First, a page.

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Business, Economy

How Microfinance Banks Are Shoring Up Capital To Meet CBN’s Deadline

Efforts are on-going among Microfinance Banks (MFBs) in the country to shore up their capital following the directive from the Central Bank of Nigeria (CBN).

The CBN on March 18, 2018, reviewed the minimum capital requirements for microfinance banks, allowing for instalment payment and categorisation of Unit Microfinance into two of Tier 1 and Tier 2 capitals.

Consequently, tier 1 MFBs are to pay N200 million as minimum capital requirement, while tier 2 are expected to pay N50 million.

In compliance with the directive, some of the microfinance banks are partnering with foreign investors in this regard as seen with Lagos based Fina Trust Microfinance Bank Limited, a State licenced MFB, which last week announced completion of equity investment worth of N2 billion in the Bank by the LOLC GROUP from Sri Lanka.

By this investment, Fina Trust Microfinance Bank is adequately capitalised to meet the new capital requirement regulation of the Central Bank ahead of the April 2020 deadline.

In a circular signed by Kevin Amugo, director, financial policy and regulation department, the CBN explained that Unit Microfinance Banks shall operate in the urban and high-density banked areas of the society; and tier 2 Unit Microfinance Banks shall operate only in the rural, unbanked or underbanked areas.

To aid the process of recapitalization, the CBN had directed that all Tier 1 unit microfinance banks shall meet a N100 million capital threshold by April 2020 and N 200 million by April 2021; Tier 2 unit microfinance banks shall meet a N 35 million capital threshold by April 2020 and N 50 million by April 2021;  A state microfinance bank shall increase its capital to N500 million by April 2020 and N1 billion by April 2021; and A national microfinance bank shall hold a capital of 3.5 billion by April 2020 and N5 billion by April 2021.

Ashan Nissanka, country director of LOLC Group; a foremost Asian micro finance and leasing trailblazer, said that the Group is excited to invest in Nigeria as the investment is an access into sub Saharan Africa through the largest market in the region. LOLC Group has presence in more than 15 countries across Asia, MENA region. As part of the investment, LOLC Group is supporting the bank with strong micro finance skills and expertise that have been tested in the Asian market.

According to Deji Popoola, managing director/CEO of Fina Trust Microfinance Bank, this investment comes with a competitive edge for the bank through a funding costs efficiency, competitive process, system and technology, as well as innovative microfinance product offering. Deji is particularly appreciative of the LOLC family and the advisers who birthed the transaction.

The advisers to the transaction include Nolton Bravos/Sthenic Finance, Suits & Advisors, Banwo & Ighodalo and G. Elias & Co.

Ituah Ighodalo, Chairman of Fina Trust Microfinance Bank said, “Fina Trust Microfinance bank has been in business for the past 10 years. The Nigerian market is very big, very wide and we have reached a little bit of the capital that we have invested in the company and we needed to look for partners to do three things for us”.

One of such things he said is to bring in a bit more money to grow the business and expand it into a national business, which was the bank’s vision from the beginning.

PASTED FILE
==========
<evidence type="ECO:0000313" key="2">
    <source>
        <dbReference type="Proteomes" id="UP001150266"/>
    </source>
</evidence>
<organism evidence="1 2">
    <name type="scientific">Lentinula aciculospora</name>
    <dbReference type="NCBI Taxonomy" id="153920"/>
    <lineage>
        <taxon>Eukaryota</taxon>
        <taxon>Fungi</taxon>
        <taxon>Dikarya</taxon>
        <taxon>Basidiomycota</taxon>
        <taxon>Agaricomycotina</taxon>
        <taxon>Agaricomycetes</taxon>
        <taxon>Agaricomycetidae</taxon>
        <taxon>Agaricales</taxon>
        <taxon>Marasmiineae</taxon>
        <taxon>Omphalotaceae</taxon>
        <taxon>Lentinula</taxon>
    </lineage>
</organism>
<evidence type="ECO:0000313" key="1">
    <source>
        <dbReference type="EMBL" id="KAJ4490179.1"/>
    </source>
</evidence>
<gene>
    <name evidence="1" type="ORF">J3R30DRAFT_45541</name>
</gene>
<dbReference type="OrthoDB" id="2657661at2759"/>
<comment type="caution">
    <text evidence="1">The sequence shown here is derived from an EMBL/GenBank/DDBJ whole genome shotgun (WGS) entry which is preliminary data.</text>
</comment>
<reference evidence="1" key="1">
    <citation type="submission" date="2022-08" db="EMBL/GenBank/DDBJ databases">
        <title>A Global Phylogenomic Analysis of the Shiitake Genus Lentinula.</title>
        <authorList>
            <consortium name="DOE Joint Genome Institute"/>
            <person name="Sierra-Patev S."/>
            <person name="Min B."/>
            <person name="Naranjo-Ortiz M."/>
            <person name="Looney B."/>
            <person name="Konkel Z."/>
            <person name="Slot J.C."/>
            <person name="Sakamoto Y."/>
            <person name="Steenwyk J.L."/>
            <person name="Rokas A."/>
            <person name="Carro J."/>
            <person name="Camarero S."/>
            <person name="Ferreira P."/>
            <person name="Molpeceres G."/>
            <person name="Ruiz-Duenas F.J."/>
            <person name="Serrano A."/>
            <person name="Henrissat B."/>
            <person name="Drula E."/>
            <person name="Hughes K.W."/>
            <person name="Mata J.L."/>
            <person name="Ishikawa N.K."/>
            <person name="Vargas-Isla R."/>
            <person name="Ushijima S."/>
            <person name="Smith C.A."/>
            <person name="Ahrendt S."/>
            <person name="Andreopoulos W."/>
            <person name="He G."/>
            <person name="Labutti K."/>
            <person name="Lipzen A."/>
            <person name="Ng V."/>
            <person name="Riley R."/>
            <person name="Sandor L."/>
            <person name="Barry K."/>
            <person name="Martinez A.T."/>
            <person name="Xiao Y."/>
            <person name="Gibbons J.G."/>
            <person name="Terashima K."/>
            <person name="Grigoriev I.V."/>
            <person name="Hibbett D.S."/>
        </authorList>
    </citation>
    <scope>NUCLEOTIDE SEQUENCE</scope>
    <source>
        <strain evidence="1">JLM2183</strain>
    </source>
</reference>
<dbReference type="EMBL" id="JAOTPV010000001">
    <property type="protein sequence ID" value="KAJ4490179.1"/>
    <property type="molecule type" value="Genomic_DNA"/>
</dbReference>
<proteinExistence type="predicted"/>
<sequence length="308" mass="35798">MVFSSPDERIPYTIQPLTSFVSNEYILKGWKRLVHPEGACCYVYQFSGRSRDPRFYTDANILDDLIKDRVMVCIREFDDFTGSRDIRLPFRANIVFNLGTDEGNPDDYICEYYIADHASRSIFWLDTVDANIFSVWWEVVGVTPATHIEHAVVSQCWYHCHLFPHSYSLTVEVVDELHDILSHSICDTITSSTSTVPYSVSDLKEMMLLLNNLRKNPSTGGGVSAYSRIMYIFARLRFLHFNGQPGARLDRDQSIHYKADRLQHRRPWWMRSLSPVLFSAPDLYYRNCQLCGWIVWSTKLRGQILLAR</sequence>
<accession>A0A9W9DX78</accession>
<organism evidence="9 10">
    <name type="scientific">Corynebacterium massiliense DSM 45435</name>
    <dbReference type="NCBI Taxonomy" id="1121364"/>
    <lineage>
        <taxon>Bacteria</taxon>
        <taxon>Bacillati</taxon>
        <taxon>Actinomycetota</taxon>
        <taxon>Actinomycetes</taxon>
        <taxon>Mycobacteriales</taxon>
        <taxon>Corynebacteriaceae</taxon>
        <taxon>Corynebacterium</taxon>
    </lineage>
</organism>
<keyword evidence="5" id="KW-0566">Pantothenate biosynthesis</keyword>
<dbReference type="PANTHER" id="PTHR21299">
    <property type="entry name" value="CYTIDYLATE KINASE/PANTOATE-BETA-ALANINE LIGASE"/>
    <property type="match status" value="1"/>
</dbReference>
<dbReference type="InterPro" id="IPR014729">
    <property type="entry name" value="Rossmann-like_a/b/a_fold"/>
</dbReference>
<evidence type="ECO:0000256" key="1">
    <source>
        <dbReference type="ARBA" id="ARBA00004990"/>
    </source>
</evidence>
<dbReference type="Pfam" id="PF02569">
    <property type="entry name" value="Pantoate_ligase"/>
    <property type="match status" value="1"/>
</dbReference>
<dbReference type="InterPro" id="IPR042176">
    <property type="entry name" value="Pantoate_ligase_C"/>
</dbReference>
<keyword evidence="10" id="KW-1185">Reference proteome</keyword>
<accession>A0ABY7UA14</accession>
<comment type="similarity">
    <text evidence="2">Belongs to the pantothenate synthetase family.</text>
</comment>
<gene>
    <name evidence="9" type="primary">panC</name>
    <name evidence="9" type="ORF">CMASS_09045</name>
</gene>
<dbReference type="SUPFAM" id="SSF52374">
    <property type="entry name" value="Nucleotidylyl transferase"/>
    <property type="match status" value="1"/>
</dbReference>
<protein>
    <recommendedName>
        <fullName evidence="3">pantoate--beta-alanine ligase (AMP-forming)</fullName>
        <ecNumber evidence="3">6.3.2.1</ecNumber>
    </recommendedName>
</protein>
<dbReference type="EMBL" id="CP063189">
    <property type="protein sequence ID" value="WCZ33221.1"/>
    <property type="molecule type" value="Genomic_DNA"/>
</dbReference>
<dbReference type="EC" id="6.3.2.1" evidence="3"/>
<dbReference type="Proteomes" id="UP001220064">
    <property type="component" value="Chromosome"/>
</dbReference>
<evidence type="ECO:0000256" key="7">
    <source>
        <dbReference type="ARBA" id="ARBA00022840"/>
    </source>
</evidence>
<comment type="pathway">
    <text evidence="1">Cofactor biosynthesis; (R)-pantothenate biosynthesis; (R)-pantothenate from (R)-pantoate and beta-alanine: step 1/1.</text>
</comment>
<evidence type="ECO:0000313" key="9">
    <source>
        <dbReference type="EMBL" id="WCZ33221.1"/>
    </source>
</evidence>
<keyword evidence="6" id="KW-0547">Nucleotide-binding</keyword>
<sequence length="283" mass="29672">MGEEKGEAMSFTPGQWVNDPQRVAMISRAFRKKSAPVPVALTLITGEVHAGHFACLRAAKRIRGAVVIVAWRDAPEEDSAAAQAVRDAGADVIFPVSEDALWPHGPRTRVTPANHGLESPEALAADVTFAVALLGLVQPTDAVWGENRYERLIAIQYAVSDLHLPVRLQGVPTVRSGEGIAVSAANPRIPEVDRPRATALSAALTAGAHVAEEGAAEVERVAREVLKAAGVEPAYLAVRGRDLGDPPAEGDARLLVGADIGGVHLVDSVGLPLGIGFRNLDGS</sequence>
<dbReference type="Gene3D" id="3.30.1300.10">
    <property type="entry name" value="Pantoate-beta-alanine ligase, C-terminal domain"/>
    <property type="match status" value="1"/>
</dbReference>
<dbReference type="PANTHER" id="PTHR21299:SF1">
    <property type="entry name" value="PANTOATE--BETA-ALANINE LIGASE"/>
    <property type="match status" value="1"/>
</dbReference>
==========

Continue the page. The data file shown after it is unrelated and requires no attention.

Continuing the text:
Other things are to bring in technology and a bit of expertise into the business and to share with us the experiences they have had with other countries. “In looking for a partner, those were critical points for us,”Ighodalo said.

The chairman told BusinessDay that “LOLC thick these boxes. They brought in a considerable amount of investment into the company, a little bit of which we will use to buy off shareholders but most of it will be used to grow the business into a national business and a business that will also have footprint across Africa especially West Africa and that is what we are doing”.

Speaking further, he said, “I see us traversing the length and breadth of Nigeria, working together to infiltrate other parts of Africa and I see a big conglomerate being born. I am very excited. I am very optimistic. I have always been a believer that what Nigeria needs is technology and money. The market is there but what we lack is enough investible money in Nigeria because the economy has been stifled by inadequate government policies in the past. But now if money, technology comes in then the economy is ready to explode especially in the areas of agric, and small businesses”.

In July 2019, NPF Microfinance Bank Plc announced plans to do a public offer with a view to raising more funds from the Nigerian Stock Exchange (NSE) to shore up its working capital.

The regulator carried out examination of 490 microfinance banks in the last six months of 2018, which included the routine examination of 258 MFBs, special examination of 224 MFBs and income audit of eight MFBs designated as Systemically Important Financial Institutions (SIFIs).

The examination according to the Financial Stability Report (FSR) for December 2018, revealed some shortcomings such as high incidence of non-performing credits (above PAR of 5%); inadequate capitalization; absence of Capital Management Plans and weak strategic objectives; high operating costs; weak risk management practices; and poor corporate governance.

Source: businessday

READ MORE:  These are the reforms needed to jump-start Nigeria’s ailing economy
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